Flex assets on the other hand can be tactically dispatched into market periods with advantageous prices and benefit from increased power price volatility. However flex assets carry significant volume risk e.g. lower output & returns in periods of high RES output.
The addition of flexible assets, such as storage or engines, to a renewable portfolio can provide substantial risk diversification benefits. The complementary nature of flex asset classes is driven by uncorrelated or negatively correlated returns relative to wind and solar assets as summarised in Diagram 1.
Diagram 1: RES vs flex asset exposure to different market price dynamics
Source: Timera Energy
There are broadly three ways that flex assets can add value to a RES portfolio via risk diversification:
- Dilute power price risk: Flex asset returns are largely uncorrelated to wholesale power price levels i.e. returns are driven by prompt price shape & volatility, not absolute price levels. Negative prices which can harm RES revenues via curtailment, actually benefit batteries. These impacts are summarised in the top two rows of Diagram 1.
- RES volume ‘hedge’: RES portfolio cannibalisation & balancing risks increase over time as system RES volumes grow, reducing captured returns. But higher system RES volumes act to increase power price shape & volatility, increasing flex asset returns. These impacts are summarised in the bottom two rows of Diagram 1.
- Anti-correlated returns: Flex assets can act to ‘smooth out’ or stabilise portfolio returns, for example:
- Periods with low wind/solar output & returns, typically coincide with higher flex asset returns (given this drives a tighter market with higher & more volatile prices)
- Periods with high wind/solar output & returns typically coincide with lower flex asset returns (given a well supplied market with lower prices & volatility)
While the complementary nature of these asset classes is compelling, effective practical implementation means tackling a number of important details.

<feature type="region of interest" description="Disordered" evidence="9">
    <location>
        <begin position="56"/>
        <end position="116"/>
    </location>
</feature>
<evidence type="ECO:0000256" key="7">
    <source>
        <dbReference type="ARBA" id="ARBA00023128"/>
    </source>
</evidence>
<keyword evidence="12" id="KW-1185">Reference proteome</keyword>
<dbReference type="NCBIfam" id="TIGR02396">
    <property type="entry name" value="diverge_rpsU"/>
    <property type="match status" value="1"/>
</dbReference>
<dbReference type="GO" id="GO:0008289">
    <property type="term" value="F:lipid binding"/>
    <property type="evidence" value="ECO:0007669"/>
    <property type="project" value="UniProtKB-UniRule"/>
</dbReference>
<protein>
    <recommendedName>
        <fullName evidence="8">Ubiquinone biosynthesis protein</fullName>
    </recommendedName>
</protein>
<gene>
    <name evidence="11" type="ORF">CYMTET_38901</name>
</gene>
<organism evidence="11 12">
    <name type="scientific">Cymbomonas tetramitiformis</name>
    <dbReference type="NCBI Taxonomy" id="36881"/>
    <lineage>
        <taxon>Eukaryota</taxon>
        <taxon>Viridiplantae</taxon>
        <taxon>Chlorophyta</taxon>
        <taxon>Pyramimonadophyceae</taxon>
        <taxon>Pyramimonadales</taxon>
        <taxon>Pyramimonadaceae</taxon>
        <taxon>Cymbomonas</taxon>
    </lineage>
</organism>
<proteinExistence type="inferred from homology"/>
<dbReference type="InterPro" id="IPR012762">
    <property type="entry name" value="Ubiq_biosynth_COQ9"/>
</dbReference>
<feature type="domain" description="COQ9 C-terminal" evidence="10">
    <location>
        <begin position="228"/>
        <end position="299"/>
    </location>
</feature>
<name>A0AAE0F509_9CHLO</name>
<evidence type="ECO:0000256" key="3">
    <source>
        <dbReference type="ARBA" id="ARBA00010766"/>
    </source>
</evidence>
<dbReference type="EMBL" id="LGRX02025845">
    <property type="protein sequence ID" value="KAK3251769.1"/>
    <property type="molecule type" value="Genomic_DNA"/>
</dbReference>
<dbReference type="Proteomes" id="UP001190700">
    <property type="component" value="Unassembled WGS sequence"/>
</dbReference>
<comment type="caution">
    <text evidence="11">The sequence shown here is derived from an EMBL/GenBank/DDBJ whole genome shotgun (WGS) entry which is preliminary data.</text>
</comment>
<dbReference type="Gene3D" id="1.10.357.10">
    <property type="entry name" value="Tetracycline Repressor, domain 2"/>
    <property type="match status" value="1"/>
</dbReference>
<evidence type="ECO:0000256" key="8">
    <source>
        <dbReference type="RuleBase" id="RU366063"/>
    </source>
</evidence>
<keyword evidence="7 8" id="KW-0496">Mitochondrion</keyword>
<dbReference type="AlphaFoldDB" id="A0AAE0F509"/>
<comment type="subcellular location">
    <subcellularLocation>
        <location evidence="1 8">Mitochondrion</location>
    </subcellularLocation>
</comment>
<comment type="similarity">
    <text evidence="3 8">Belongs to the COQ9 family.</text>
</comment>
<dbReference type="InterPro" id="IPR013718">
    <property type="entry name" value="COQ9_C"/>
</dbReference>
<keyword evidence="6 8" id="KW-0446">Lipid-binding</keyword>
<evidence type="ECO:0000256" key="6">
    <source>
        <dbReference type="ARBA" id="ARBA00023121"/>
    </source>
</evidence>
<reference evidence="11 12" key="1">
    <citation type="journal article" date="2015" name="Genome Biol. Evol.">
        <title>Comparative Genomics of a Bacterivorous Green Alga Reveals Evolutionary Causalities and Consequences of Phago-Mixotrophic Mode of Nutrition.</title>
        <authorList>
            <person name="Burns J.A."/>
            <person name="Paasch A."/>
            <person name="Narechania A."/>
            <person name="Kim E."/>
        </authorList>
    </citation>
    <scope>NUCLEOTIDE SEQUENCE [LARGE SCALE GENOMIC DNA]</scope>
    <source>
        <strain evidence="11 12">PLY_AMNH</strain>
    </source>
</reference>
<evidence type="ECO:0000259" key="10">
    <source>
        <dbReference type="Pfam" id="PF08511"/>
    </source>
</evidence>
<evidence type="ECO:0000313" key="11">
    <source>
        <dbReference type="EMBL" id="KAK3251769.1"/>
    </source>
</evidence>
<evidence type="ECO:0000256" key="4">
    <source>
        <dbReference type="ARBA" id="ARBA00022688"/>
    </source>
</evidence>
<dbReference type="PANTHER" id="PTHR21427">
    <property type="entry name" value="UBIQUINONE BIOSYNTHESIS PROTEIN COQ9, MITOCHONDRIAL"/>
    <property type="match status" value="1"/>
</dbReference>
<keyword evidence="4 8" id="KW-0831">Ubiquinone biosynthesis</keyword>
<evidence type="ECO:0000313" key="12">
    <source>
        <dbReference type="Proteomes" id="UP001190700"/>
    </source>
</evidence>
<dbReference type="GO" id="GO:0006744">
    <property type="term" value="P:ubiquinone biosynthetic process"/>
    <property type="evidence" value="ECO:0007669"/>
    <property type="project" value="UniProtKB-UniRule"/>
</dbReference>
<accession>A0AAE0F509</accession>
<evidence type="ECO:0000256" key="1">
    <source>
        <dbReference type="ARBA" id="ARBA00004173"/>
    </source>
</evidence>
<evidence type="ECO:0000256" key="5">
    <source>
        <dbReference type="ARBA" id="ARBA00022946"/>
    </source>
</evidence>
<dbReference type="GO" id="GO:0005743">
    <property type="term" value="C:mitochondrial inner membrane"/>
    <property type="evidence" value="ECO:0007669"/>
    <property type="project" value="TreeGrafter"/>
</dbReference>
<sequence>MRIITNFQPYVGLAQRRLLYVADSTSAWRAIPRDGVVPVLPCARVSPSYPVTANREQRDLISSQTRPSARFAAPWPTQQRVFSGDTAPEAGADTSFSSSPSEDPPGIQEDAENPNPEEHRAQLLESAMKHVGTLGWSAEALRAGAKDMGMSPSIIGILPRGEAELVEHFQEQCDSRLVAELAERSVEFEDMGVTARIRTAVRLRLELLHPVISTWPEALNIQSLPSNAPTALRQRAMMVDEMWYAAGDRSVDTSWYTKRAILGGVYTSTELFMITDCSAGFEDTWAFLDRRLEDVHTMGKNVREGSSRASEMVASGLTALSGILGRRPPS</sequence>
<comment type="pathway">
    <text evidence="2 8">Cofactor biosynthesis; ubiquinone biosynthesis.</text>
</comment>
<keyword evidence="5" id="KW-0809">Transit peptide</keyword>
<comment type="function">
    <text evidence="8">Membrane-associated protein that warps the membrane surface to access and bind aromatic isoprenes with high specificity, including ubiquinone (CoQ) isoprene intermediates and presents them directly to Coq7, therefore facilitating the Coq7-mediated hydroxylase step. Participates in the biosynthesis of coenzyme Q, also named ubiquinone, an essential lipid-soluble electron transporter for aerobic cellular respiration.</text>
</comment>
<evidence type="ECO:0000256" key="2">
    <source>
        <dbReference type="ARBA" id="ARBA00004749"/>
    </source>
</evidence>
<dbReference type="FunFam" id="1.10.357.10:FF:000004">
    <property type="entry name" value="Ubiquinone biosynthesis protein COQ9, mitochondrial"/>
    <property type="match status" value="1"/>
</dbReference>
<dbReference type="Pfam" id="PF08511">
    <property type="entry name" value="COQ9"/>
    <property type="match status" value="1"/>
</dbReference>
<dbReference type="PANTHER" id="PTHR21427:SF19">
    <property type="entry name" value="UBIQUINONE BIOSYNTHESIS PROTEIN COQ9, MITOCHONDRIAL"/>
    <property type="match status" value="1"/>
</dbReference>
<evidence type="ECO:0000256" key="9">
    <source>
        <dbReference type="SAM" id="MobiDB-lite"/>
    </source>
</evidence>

The challenge: which asset combinations and how much?
We have seen a strong pick up in 2020 of large renewable portfolio investors engaging us to analyse the impact of adding batteries and engines to RES portfolios.
In our view this is a challenge that can only be tackled using stochastic simulation based market and asset dispatch models to quantify:
- The benefit of adding flex assets to RES portfolios
- Optimal type or combinations of flex asset technology vs RES
- Optimal sizing of flex to RES volumes & how this evolves over time
Robust analysis is underpinned by the ability to effectively simulate multiple (e.g. 500+) correlated profiles for the evolution of renewable output, system demand and market prices and model the impact of these on asset margin distributions over an investment horizon.
This allows the analysis of standalone margin distributions of renewable assets and flex assets. Standalone distributions can then be compared with combined portfolio margin distributions of renewables plus flex assets to quantify benefits.
We will return in subsequent articles to set out analysis and conclusions on the benefits of combining flex and renewables. But we finish today with a taster of two high level principles:
- Batteries complement solar: PV output profiles are relatively predictable (vs wind), with risk driven by price cannibalisation and low price periods. Batteries benefit from charging at low prices and often discharge at times of low RES output, providing a natural hedge for solar.
- Engines complement wind: Wind output profiles are much less predictable, but also face a key risk from price cannibalisation. High engine returns tend to occur in low wind output & revenue periods, stabilising portfolio returns with this negative correlation creating a hedge.
And size does matter. Optimal sizing of flex vs RES volumes evolves over time with changes in market pricing dynamics and the underlying renewables portfolio.
|Timera is recruiting
We are expanding our team, given strong growth in demand for our services in 2020. We are looking to recruit Analysts with 1-4 years energy industry experience. For more details and a role specification see Working with Timera.